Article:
Samenhuizen Academy course about recruitment

A while ago I attended the Samenhuizen Academy course about recruitment.

Just like the previous courses this one was very interesting, but difficult to usefully summarise for readers on this forum. Below you can find a couple of key take-aways.

On recruitment

  • Recruitment is super important. If you don’t take sufficient time to check out whether a potential new member would fit in well, things may go terribly wrong. This is true both for members who want to buy a unit and for members who want to rent a unit.
  • Admission of a new member is so important that it must be decided by consensus.
  • When recruiting new people, it’s important to ask potential new members how they would like to contribute to the community. There has to be a balance between what people give to and receive from the cohousing community.
  • In the teacher’s cohousing, when they refer to “spirituality” as an important pillar, what they mean is that they are looking for people who are willing to make things work, to overcome differences and difficulties.
  • During the discussion two participants shared their experience with a two-tiered membership system (i.e. become an associate member for +/- 150 euro, become a full member for a couple of thousand euros). Both recommended it to keep manage so-called “tourists”. One recommended to limit associate membership to one year maximum, the other mentioned a cohousing group that asked for 4000 euro to become a full member).

Other interesting points discussed during the course

  • The teacher’s recommendation in terms of decision-making was to deal with everything either through teams’ autonomy either by consent-based decision-making (nobody objects). The exceptions are membership and financial issues, which needed to be decided with consensus (everybody agrees).
  • To avoid frustration during circle-based decision-making processes the teacher recommended to look into some strategies used in “deep democracy”, which is a method that pays a lot of attention to dealing with minority views.
  • To avoid that a conflict between two people would polarise the entire group, the teacher recommended we watch a TED talk by William Ury “The walk from no to yes”. The point to take away from this talk relevant for a cohousing is that when two people are having a conflict, it’s important to be their “third side” and help them de-escalate their conflict.

On this topic I also wanted to leave a note about an article I read that I found quite inspiring. It’s entitled “Tough topics in collaborative groups” and is written by Laird Schaub.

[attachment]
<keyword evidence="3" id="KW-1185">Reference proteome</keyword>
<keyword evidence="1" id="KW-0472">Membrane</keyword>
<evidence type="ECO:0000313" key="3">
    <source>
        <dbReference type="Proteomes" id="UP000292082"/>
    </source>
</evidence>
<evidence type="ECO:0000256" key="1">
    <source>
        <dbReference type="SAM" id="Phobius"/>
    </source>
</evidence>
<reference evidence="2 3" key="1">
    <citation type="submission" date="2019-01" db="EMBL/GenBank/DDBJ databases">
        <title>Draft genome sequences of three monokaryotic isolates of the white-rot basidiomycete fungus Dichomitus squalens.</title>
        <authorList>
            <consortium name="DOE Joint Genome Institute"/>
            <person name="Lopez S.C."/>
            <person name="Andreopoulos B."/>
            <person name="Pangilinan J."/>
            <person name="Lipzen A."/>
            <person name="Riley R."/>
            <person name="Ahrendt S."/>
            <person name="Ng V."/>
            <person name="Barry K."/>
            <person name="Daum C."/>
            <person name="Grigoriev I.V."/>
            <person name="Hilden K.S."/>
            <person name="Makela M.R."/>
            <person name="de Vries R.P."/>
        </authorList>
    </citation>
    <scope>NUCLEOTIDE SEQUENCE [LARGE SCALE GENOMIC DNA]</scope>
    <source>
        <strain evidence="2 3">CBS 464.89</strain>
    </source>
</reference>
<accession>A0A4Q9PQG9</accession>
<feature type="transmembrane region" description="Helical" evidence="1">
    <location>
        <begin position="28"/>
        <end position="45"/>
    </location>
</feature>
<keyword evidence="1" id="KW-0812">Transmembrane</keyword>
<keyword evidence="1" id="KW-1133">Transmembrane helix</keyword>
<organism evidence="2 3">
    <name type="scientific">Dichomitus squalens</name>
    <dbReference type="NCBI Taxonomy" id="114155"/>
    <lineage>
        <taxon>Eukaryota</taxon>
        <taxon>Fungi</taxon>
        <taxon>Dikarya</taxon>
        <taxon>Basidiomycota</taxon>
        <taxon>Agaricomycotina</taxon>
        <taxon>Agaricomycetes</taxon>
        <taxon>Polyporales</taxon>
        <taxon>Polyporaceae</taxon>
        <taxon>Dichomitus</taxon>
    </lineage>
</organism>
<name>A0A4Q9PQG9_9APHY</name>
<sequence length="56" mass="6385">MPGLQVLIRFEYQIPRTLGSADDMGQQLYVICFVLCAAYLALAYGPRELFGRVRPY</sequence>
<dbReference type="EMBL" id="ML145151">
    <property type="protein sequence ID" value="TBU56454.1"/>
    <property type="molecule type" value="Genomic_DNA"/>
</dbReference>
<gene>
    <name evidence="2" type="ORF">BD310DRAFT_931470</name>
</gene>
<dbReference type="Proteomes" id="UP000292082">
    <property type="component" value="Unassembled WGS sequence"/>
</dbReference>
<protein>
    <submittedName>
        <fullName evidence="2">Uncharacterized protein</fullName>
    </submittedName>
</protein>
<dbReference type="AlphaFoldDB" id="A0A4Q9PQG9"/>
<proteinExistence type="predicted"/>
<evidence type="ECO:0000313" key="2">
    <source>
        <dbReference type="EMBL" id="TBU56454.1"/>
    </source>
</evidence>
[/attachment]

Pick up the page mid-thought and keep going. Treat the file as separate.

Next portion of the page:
In point V “Being selective about members” he makes a case that it’s ok to be discerning about who can join and who can’t.

This, however, requires more guidelines: what a “good member” is, how to assess goodness, etc.

Interestingly, this enables, and even requires, approval voting (it’s a special case thereof, where for anything to go forward it needs to be approved by everyone). The advantage of seeing this as approval voting is that you would ideally present several candidate proposals to every decision. Instead of trying to reach consent on each one them, people can then focus on just marking those they want as “good enough”, in the hope that one of the proposals will be okayed by everyone. This should make the process faster.

1 Like

I think one of the pitfalls of the Governance document is making things too formal. I believe it’s good to agree in advance on a couple of things related to process, but when it becomes too detailed I’m afraid it would become counter-productive. I’d say we leave this to Team Governance in the next phase, inviting them to go out and learn from other cohousings how they approached this.

The way I understand it, this is the definition of consent, not of consensus. I’m not saying I disagree with your point. I just want to flag that this pervasive vagueness about these two concepts makes me a bit nervous sometimes.

I understand it the same way. Approval voting + consent => focus on each person examining multiple proposals rather than convincing each other that one particular proposal is good => increased efficiency.